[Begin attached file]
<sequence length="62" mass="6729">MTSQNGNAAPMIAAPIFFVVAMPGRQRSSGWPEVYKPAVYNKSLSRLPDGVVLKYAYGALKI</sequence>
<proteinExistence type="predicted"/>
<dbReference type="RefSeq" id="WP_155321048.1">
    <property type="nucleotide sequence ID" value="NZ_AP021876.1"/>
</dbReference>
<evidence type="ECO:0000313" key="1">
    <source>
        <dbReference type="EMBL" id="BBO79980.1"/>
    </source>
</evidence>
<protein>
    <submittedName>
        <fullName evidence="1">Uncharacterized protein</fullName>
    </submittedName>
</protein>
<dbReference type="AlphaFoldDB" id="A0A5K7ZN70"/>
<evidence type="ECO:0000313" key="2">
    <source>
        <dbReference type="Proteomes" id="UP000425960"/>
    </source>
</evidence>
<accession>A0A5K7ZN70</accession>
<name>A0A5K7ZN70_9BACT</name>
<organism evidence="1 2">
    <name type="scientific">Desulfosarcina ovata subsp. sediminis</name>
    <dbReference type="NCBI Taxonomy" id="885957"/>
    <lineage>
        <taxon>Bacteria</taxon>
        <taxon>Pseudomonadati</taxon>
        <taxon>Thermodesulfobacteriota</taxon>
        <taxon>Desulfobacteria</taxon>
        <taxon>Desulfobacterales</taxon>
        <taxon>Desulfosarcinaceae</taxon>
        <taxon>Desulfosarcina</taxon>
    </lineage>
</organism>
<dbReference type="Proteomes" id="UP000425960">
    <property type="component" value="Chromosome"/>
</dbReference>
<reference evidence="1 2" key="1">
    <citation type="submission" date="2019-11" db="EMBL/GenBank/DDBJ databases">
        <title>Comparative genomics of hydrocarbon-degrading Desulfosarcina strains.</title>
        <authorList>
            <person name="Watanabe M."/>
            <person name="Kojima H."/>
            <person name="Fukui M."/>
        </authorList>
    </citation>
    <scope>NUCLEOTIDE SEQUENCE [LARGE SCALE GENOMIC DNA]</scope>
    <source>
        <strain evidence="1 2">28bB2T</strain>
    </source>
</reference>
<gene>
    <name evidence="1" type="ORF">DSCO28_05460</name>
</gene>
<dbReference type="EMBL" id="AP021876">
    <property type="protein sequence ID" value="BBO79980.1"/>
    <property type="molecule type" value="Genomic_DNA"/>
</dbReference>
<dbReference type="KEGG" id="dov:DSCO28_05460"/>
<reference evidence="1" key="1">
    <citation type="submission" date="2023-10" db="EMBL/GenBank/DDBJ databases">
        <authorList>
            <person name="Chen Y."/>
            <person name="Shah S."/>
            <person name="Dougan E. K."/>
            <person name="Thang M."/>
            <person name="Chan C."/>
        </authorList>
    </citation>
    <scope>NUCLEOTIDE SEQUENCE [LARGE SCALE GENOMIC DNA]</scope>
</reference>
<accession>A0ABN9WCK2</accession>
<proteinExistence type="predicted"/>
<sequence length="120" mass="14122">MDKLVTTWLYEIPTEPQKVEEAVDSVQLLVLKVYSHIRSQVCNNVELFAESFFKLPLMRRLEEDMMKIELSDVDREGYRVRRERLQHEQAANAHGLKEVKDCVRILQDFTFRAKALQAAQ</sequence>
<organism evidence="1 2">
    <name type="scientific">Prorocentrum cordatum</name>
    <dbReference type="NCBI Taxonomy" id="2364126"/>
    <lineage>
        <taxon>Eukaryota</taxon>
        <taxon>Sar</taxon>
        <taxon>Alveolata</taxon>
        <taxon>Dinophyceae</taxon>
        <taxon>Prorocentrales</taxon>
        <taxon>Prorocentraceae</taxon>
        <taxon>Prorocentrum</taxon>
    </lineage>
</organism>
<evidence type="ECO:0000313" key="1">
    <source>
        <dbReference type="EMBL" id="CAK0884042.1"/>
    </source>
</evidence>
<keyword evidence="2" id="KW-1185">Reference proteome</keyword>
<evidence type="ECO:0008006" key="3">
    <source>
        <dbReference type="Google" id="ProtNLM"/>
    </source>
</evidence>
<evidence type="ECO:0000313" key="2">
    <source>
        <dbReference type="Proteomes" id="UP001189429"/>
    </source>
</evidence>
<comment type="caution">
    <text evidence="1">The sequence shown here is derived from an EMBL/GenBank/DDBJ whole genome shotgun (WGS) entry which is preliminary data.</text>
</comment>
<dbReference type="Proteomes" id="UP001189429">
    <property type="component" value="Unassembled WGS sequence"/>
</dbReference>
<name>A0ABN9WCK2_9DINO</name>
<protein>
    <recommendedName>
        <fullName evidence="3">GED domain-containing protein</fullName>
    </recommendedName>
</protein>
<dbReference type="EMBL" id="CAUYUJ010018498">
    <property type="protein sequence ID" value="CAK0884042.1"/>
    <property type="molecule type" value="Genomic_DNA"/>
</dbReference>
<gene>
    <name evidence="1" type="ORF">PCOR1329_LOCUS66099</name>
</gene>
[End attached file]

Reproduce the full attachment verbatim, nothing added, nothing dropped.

<sequence length="62" mass="6729">MTSQNGNAAPMIAAPIFFVVAMPGRQRSSGWPEVYKPAVYNKSLSRLPDGVVLKYAYGALKI</sequence>
<proteinExistence type="predicted"/>
<dbReference type="RefSeq" id="WP_155321048.1">
    <property type="nucleotide sequence ID" value="NZ_AP021876.1"/>
</dbReference>
<evidence type="ECO:0000313" key="1">
    <source>
        <dbReference type="EMBL" id="BBO79980.1"/>
    </source>
</evidence>
<protein>
    <submittedName>
        <fullName evidence="1">Uncharacterized protein</fullName>
    </submittedName>
</protein>
<dbReference type="AlphaFoldDB" id="A0A5K7ZN70"/>
<evidence type="ECO:0000313" key="2">
    <source>
        <dbReference type="Proteomes" id="UP000425960"/>
    </source>
</evidence>
<accession>A0A5K7ZN70</accession>
<name>A0A5K7ZN70_9BACT</name>
<organism evidence="1 2">
    <name type="scientific">Desulfosarcina ovata subsp. sediminis</name>
    <dbReference type="NCBI Taxonomy" id="885957"/>
    <lineage>
        <taxon>Bacteria</taxon>
        <taxon>Pseudomonadati</taxon>
        <taxon>Thermodesulfobacteriota</taxon>
        <taxon>Desulfobacteria</taxon>
        <taxon>Desulfobacterales</taxon>
        <taxon>Desulfosarcinaceae</taxon>
        <taxon>Desulfosarcina</taxon>
    </lineage>
</organism>
<dbReference type="Proteomes" id="UP000425960">
    <property type="component" value="Chromosome"/>
</dbReference>
<reference evidence="1 2" key="1">
    <citation type="submission" date="2019-11" db="EMBL/GenBank/DDBJ databases">
        <title>Comparative genomics of hydrocarbon-degrading Desulfosarcina strains.</title>
        <authorList>
            <person name="Watanabe M."/>
            <person name="Kojima H."/>
            <person name="Fukui M."/>
        </authorList>
    </citation>
    <scope>NUCLEOTIDE SEQUENCE [LARGE SCALE GENOMIC DNA]</scope>
    <source>
        <strain evidence="1 2">28bB2T</strain>
    </source>
</reference>
<gene>
    <name evidence="1" type="ORF">DSCO28_05460</name>
</gene>
<dbReference type="EMBL" id="AP021876">
    <property type="protein sequence ID" value="BBO79980.1"/>
    <property type="molecule type" value="Genomic_DNA"/>
</dbReference>
<dbReference type="KEGG" id="dov:DSCO28_05460"/>
<reference evidence="1" key="1">
    <citation type="submission" date="2023-10" db="EMBL/GenBank/DDBJ databases">
        <authorList>
            <person name="Chen Y."/>
            <person name="Shah S."/>
            <person name="Dougan E. K."/>
            <person name="Thang M."/>
            <person name="Chan C."/>
        </authorList>
    </citation>
    <scope>NUCLEOTIDE SEQUENCE [LARGE SCALE GENOMIC DNA]</scope>
</reference>
<accession>A0ABN9WCK2</accession>
<proteinExistence type="predicted"/>
<sequence length="120" mass="14122">MDKLVTTWLYEIPTEPQKVEEAVDSVQLLVLKVYSHIRSQVCNNVELFAESFFKLPLMRRLEEDMMKIELSDVDREGYRVRRERLQHEQAANAHGLKEVKDCVRILQDFTFRAKALQAAQ</sequence>
<organism evidence="1 2">
    <name type="scientific">Prorocentrum cordatum</name>
    <dbReference type="NCBI Taxonomy" id="2364126"/>
    <lineage>
        <taxon>Eukaryota</taxon>
        <taxon>Sar</taxon>
        <taxon>Alveolata</taxon>
        <taxon>Dinophyceae</taxon>
        <taxon>Prorocentrales</taxon>
        <taxon>Prorocentraceae</taxon>
        <taxon>Prorocentrum</taxon>
    </lineage>
</organism>
<evidence type="ECO:0000313" key="1">
    <source>
        <dbReference type="EMBL" id="CAK0884042.1"/>
    </source>
</evidence>
<keyword evidence="2" id="KW-1185">Reference proteome</keyword>
<evidence type="ECO:0008006" key="3">
    <source>
        <dbReference type="Google" id="ProtNLM"/>
    </source>
</evidence>
<evidence type="ECO:0000313" key="2">
    <source>
        <dbReference type="Proteomes" id="UP001189429"/>
    </source>
</evidence>
<comment type="caution">
    <text evidence="1">The sequence shown here is derived from an EMBL/GenBank/DDBJ whole genome shotgun (WGS) entry which is preliminary data.</text>
</comment>
<dbReference type="Proteomes" id="UP001189429">
    <property type="component" value="Unassembled WGS sequence"/>
</dbReference>
<name>A0ABN9WCK2_9DINO</name>
<protein>
    <recommendedName>
        <fullName evidence="3">GED domain-containing protein</fullName>
    </recommendedName>
</protein>
<dbReference type="EMBL" id="CAUYUJ010018498">
    <property type="protein sequence ID" value="CAK0884042.1"/>
    <property type="molecule type" value="Genomic_DNA"/>
</dbReference>
<gene>
    <name evidence="1" type="ORF">PCOR1329_LOCUS66099</name>
</gene>